New Delhi: The word Jihad represents a concept which is much misunderstood in the West.
It is a term often misunderstood and associated with violent radical militants.
This Arabic word is frequently mistranslated as "holy war," although there is no such thing in Islam.
Holy war is something undertaken to forcibly subject others to certain religious doctrines. As we have seen, this is expressly forbidden in Islam.
The Arabic word "jihad" actually means a struggle or striving, and applies to any great effort on the personal as well as the social level.
It is striving to do good and remove injustice and evil from oneself and from society. This exertion of effort can be spiritual, social, economic or political.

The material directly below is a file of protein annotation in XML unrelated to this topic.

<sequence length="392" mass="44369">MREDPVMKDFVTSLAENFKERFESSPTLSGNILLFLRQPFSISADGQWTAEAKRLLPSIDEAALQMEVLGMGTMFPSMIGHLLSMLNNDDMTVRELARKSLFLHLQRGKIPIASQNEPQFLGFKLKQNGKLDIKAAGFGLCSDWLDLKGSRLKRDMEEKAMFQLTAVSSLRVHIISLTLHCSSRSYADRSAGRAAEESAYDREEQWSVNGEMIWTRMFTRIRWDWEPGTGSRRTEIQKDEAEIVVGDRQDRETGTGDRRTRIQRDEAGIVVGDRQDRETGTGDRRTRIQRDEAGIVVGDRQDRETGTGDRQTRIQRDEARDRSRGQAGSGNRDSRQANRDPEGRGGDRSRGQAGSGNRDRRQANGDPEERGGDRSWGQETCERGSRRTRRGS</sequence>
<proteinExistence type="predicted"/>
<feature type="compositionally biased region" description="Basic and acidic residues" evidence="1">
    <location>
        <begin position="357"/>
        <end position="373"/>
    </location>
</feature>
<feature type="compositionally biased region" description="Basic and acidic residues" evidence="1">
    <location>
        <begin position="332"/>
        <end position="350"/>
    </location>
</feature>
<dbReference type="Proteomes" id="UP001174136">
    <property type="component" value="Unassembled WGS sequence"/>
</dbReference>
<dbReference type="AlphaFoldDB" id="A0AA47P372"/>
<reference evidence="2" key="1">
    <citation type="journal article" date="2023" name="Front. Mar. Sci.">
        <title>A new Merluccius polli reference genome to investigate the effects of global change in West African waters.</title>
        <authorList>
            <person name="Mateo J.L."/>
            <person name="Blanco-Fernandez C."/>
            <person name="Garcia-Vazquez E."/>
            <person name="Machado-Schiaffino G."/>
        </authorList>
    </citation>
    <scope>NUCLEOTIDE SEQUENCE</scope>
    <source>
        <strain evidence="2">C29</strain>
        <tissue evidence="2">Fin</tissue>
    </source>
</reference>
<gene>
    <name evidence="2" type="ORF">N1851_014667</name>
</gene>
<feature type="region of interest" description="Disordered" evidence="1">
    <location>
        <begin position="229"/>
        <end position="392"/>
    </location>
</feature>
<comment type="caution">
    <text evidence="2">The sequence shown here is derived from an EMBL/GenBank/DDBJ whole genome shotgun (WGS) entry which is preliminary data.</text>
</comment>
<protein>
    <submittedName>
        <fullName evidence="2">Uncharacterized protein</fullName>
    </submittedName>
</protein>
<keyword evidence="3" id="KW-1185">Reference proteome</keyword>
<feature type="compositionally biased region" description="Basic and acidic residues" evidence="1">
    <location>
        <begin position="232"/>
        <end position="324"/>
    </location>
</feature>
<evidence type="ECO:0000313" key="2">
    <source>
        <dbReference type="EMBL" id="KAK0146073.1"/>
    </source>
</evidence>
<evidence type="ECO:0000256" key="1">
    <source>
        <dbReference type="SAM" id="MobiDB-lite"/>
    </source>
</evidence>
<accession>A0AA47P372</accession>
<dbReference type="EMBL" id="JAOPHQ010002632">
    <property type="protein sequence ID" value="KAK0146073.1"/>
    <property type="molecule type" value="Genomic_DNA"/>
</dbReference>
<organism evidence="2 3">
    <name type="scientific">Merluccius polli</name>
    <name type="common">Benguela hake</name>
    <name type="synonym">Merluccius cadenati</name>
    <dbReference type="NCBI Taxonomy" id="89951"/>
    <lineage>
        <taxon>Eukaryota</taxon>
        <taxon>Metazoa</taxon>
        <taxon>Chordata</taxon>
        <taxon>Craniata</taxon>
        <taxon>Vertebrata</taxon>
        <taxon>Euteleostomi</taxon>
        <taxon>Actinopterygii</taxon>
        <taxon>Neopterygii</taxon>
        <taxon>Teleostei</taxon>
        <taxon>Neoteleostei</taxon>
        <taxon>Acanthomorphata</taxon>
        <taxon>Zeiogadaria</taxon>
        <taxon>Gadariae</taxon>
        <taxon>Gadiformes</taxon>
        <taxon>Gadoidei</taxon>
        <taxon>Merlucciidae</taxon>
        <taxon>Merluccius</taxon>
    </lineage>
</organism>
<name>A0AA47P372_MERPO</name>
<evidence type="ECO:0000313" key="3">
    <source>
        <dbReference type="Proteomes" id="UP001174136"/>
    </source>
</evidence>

For example, one of the highest levels of jihad is to stand before a tyrant and speak a word of truth.
Restraining the self from wrongdoing is also a form of jihad. It is a broad Islamic concept that includes opposing evil inclinations within the self, opposing injustice by peaceful means, the exertion of effort to improve the quality of life in society, as well as the striving by military forces on a battlefield in defense of the community or of peoples oppressed.
However, jihad has recently been misinterpreted, misunderstood, and misused by many non-Muslims and by a few Muslim extremists. This has resulted in many great mistakes, made both by the extremists and non-Muslims alike.